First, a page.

Ayers believes Rev. McNeil has made a good transition into leadership.
“We have a good shepard, he’s a good pastor,” he said.
In their efforts to work towards social justices, Transfiguration Baptist hosts a slew of activities, events and community outreach. With past community-based events including “MLK Volunteer Day,” “Heritage Day,” Black male workshops, Vacation Bible School and others, Transfiguration Baptist keeps a busy schedule serving the community.
The church hosts clothing drives frequently and recently held their annual neighborhood block party reaching out to their neighbors for fellowship and uplift.
In the past, Rev. McNeil organized and gathered six churches to come together for “Holy Week Services.”
“That was a wonderful time, the fellowship with the churches, because for me I think we are all doing the same work so we need to come together to do some work,” he said. “I’m actually planning a winter basketball league for those churches so we can have church leagues in this neighborhood.”
Angela McNeil, the First Lady, feels the members of Transfiguration Baptist are strongly committed.
“I think we have some very committed members here who work very hard and tirelessly and support the pastor’s vision,” she said. “My husband and I are co-laborers in the Lord, I understand he has a call—he was called and as his wife therefore I am called. I am called to support in the blessings God has given me. I try to do whatever it takes to support his vision—the vision God has given him.”
First Lady McNeil is a deaconess and is apart of the women’s ministry.
In addition to community work, beneath the sanctuary in the basement lives a community group titled, “Community Supportive Service and 12-step program.” The services orchestrated from the church building include; clothes drives and prayer services.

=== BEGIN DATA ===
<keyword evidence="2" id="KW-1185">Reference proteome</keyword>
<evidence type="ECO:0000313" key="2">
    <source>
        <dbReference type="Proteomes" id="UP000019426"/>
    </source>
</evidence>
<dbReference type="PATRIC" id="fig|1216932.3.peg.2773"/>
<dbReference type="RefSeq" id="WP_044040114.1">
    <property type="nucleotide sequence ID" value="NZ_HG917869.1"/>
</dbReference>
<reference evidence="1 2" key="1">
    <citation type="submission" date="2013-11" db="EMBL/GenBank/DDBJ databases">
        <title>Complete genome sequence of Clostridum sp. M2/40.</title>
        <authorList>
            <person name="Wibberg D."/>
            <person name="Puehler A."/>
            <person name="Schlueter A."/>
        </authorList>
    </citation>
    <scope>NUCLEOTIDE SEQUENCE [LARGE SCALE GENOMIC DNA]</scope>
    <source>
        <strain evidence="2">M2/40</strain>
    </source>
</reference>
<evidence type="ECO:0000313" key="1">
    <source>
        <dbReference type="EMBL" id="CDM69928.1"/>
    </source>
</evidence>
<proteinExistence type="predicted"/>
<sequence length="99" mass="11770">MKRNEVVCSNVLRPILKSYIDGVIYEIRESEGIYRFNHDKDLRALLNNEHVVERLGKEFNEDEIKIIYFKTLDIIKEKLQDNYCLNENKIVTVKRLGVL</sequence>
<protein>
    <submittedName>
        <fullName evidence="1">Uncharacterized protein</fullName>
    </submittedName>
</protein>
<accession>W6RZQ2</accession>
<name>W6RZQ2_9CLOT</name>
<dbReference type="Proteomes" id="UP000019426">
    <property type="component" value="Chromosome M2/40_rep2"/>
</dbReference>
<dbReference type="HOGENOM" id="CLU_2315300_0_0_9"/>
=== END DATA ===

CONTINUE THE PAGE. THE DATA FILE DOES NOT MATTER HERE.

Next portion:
“I’m the care person and we started back in April in the community because there is a great demand with these kind of services,” she said.
Tammy Pullins, long-time church member, has seen a “new energy” since the arrival of Rev. McNeil.
“There’s a new energy in the congregation to go out in the community, that’s been the biggest change,” she said.
Pullins also believes the family aspect of the church has affected the congregation positively.
“Many of us are long-term members so we have our mothers here, our sisters and brothers here and you can probably pick anyone in that church and they are related to two or three other people in the church,” she said. “Us being a family church, it allowed us to be able to disagree with one another but still hang in there with one another and move forward.”
With the “family” emphasis in mind, Rev. McNeil also encouraged his church to contribute to funding college costs for a few of the younger members, last Sunday’s service.
With a focus on outreach to the youth, Rev. McNeil’s 14-year-old son Charles McNeil Jr., also benefits from the loving caring nature of the church his father leads.
“I like it here, it’s a fun church and I like all the people here,” Charles said. “My father is a great guy and I think he does a really great job being the pastor.”